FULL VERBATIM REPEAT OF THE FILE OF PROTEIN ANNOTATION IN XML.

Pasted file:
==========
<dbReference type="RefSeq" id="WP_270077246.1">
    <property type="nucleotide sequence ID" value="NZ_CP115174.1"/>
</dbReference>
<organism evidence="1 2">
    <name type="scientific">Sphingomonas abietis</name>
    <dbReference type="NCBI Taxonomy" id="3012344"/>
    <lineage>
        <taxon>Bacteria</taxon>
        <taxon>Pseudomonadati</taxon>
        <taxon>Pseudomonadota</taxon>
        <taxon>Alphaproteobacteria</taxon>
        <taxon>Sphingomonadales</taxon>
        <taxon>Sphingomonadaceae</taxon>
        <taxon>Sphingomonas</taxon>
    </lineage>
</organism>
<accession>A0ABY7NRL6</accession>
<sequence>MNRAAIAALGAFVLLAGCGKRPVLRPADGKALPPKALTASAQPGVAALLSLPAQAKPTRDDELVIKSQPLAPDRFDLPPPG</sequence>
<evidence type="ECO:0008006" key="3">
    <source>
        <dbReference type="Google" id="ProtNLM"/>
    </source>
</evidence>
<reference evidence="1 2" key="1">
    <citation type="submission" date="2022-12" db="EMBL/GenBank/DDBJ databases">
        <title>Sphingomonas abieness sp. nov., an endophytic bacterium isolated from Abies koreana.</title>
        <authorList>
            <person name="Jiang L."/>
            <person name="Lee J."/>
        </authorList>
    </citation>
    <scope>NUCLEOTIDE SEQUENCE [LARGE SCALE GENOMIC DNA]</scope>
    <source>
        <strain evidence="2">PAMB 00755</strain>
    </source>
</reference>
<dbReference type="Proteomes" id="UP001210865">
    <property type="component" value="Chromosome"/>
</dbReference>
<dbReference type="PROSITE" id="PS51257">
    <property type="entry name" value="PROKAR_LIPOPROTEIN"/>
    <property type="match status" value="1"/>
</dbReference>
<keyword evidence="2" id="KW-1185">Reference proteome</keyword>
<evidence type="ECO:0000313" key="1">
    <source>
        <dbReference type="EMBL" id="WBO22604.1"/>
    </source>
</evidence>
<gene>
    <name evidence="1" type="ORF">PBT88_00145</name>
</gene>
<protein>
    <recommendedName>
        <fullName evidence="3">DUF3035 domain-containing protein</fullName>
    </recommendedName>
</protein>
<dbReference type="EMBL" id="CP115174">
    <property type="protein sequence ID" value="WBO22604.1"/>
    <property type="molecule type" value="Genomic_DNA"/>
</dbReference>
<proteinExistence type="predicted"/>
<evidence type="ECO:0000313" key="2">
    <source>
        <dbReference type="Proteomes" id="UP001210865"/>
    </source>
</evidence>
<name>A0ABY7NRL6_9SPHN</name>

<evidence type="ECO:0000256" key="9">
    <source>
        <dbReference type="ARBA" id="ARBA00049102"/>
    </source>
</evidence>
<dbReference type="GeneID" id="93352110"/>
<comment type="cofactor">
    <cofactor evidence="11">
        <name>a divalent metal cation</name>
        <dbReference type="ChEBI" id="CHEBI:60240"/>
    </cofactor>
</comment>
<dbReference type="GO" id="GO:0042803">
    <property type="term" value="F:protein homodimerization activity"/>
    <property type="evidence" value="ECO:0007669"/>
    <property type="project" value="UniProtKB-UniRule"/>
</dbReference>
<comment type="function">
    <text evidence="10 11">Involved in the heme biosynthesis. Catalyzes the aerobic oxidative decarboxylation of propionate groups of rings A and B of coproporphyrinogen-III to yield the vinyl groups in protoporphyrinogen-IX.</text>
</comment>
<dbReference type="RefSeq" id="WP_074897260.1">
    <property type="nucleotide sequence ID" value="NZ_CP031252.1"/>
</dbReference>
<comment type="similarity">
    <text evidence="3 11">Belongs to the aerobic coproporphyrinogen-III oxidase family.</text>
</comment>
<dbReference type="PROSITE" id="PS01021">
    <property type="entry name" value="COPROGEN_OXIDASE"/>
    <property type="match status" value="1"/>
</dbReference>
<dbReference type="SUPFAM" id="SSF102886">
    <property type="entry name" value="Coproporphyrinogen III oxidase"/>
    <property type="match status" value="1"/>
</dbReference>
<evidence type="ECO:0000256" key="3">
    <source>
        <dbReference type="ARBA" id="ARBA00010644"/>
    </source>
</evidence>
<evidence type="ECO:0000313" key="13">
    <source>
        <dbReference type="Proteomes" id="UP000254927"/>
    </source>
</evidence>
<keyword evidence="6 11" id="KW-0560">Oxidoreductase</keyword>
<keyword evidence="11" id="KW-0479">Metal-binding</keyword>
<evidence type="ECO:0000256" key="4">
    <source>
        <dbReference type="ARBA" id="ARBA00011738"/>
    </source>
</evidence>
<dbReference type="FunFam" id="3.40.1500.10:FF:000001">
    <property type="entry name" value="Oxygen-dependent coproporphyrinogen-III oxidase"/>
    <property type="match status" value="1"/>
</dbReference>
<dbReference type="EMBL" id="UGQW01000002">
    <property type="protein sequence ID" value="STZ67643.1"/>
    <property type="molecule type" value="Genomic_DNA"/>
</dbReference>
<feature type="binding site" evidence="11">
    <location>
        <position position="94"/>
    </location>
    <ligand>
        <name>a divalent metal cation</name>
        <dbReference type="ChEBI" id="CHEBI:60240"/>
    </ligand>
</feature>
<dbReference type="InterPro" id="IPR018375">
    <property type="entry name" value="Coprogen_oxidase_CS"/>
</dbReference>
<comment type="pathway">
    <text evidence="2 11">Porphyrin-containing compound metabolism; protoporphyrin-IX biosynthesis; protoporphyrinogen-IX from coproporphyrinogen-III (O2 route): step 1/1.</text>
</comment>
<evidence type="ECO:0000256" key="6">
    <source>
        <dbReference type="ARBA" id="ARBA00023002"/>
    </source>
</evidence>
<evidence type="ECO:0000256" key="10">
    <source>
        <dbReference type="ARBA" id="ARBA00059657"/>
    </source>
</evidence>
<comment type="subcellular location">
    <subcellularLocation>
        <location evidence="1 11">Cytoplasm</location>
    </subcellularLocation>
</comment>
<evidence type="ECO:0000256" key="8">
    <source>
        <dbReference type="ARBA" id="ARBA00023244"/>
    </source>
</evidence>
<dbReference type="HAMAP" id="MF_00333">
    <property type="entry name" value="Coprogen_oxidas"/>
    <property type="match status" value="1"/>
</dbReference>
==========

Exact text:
<dbReference type="RefSeq" id="WP_270077246.1">
    <property type="nucleotide sequence ID" value="NZ_CP115174.1"/>
</dbReference>
<organism evidence="1 2">
    <name type="scientific">Sphingomonas abietis</name>
    <dbReference type="NCBI Taxonomy" id="3012344"/>
    <lineage>
        <taxon>Bacteria</taxon>
        <taxon>Pseudomonadati</taxon>
        <taxon>Pseudomonadota</taxon>
        <taxon>Alphaproteobacteria</taxon>
        <taxon>Sphingomonadales</taxon>
        <taxon>Sphingomonadaceae</taxon>
        <taxon>Sphingomonas</taxon>
    </lineage>
</organism>
<accession>A0ABY7NRL6</accession>
<sequence>MNRAAIAALGAFVLLAGCGKRPVLRPADGKALPPKALTASAQPGVAALLSLPAQAKPTRDDELVIKSQPLAPDRFDLPPPG</sequence>
<evidence type="ECO:0008006" key="3">
    <source>
        <dbReference type="Google" id="ProtNLM"/>
    </source>
</evidence>
<reference evidence="1 2" key="1">
    <citation type="submission" date="2022-12" db="EMBL/GenBank/DDBJ databases">
        <title>Sphingomonas abieness sp. nov., an endophytic bacterium isolated from Abies koreana.</title>
        <authorList>
            <person name="Jiang L."/>
            <person name="Lee J."/>
        </authorList>
    </citation>
    <scope>NUCLEOTIDE SEQUENCE [LARGE SCALE GENOMIC DNA]</scope>
    <source>
        <strain evidence="2">PAMB 00755</strain>
    </source>
</reference>
<dbReference type="Proteomes" id="UP001210865">
    <property type="component" value="Chromosome"/>
</dbReference>
<dbReference type="PROSITE" id="PS51257">
    <property type="entry name" value="PROKAR_LIPOPROTEIN"/>
    <property type="match status" value="1"/>
</dbReference>
<keyword evidence="2" id="KW-1185">Reference proteome</keyword>
<evidence type="ECO:0000313" key="1">
    <source>
        <dbReference type="EMBL" id="WBO22604.1"/>
    </source>
</evidence>
<gene>
    <name evidence="1" type="ORF">PBT88_00145</name>
</gene>
<protein>
    <recommendedName>
        <fullName evidence="3">DUF3035 domain-containing protein</fullName>
    </recommendedName>
</protein>
<dbReference type="EMBL" id="CP115174">
    <property type="protein sequence ID" value="WBO22604.1"/>
    <property type="molecule type" value="Genomic_DNA"/>
</dbReference>
<proteinExistence type="predicted"/>
<evidence type="ECO:0000313" key="2">
    <source>
        <dbReference type="Proteomes" id="UP001210865"/>
    </source>
</evidence>
<name>A0ABY7NRL6_9SPHN</name>

<evidence type="ECO:0000256" key="9">
    <source>
        <dbReference type="ARBA" id="ARBA00049102"/>
    </source>
</evidence>
<dbReference type="GeneID" id="93352110"/>
<comment type="cofactor">
    <cofactor evidence="11">
        <name>a divalent metal cation</name>
        <dbReference type="ChEBI" id="CHEBI:60240"/>
    </cofactor>
</comment>
<dbReference type="GO" id="GO:0042803">
    <property type="term" value="F:protein homodimerization activity"/>
    <property type="evidence" value="ECO:0007669"/>
    <property type="project" value="UniProtKB-UniRule"/>
</dbReference>
<comment type="function">
    <text evidence="10 11">Involved in the heme biosynthesis. Catalyzes the aerobic oxidative decarboxylation of propionate groups of rings A and B of coproporphyrinogen-III to yield the vinyl groups in protoporphyrinogen-IX.</text>
</comment>
<dbReference type="RefSeq" id="WP_074897260.1">
    <property type="nucleotide sequence ID" value="NZ_CP031252.1"/>
</dbReference>
<comment type="similarity">
    <text evidence="3 11">Belongs to the aerobic coproporphyrinogen-III oxidase family.</text>
</comment>
<dbReference type="PROSITE" id="PS01021">
    <property type="entry name" value="COPROGEN_OXIDASE"/>
    <property type="match status" value="1"/>
</dbReference>
<dbReference type="SUPFAM" id="SSF102886">
    <property type="entry name" value="Coproporphyrinogen III oxidase"/>
    <property type="match status" value="1"/>
</dbReference>
<evidence type="ECO:0000256" key="3">
    <source>
        <dbReference type="ARBA" id="ARBA00010644"/>
    </source>
</evidence>
<evidence type="ECO:0000313" key="13">
    <source>
        <dbReference type="Proteomes" id="UP000254927"/>
    </source>
</evidence>
<keyword evidence="6 11" id="KW-0560">Oxidoreductase</keyword>
<keyword evidence="11" id="KW-0479">Metal-binding</keyword>
<evidence type="ECO:0000256" key="4">
    <source>
        <dbReference type="ARBA" id="ARBA00011738"/>
    </source>
</evidence>
<dbReference type="FunFam" id="3.40.1500.10:FF:000001">
    <property type="entry name" value="Oxygen-dependent coproporphyrinogen-III oxidase"/>
    <property type="match status" value="1"/>
</dbReference>
<dbReference type="EMBL" id="UGQW01000002">
    <property type="protein sequence ID" value="STZ67643.1"/>
    <property type="molecule type" value="Genomic_DNA"/>
</dbReference>
<feature type="binding site" evidence="11">
    <location>
        <position position="94"/>
    </location>
    <ligand>
        <name>a divalent metal cation</name>
        <dbReference type="ChEBI" id="CHEBI:60240"/>
    </ligand>
</feature>
<dbReference type="InterPro" id="IPR018375">
    <property type="entry name" value="Coprogen_oxidase_CS"/>
</dbReference>
<comment type="pathway">
    <text evidence="2 11">Porphyrin-containing compound metabolism; protoporphyrin-IX biosynthesis; protoporphyrinogen-IX from coproporphyrinogen-III (O2 route): step 1/1.</text>
</comment>
<evidence type="ECO:0000256" key="6">
    <source>
        <dbReference type="ARBA" id="ARBA00023002"/>
    </source>
</evidence>
<evidence type="ECO:0000256" key="10">
    <source>
        <dbReference type="ARBA" id="ARBA00059657"/>
    </source>
</evidence>
<comment type="subcellular location">
    <subcellularLocation>
        <location evidence="1 11">Cytoplasm</location>
    </subcellularLocation>
</comment>
<evidence type="ECO:0000256" key="8">
    <source>
        <dbReference type="ARBA" id="ARBA00023244"/>
    </source>
</evidence>
<dbReference type="HAMAP" id="MF_00333">
    <property type="entry name" value="Coprogen_oxidas"/>
    <property type="match status" value="1"/>
</dbReference>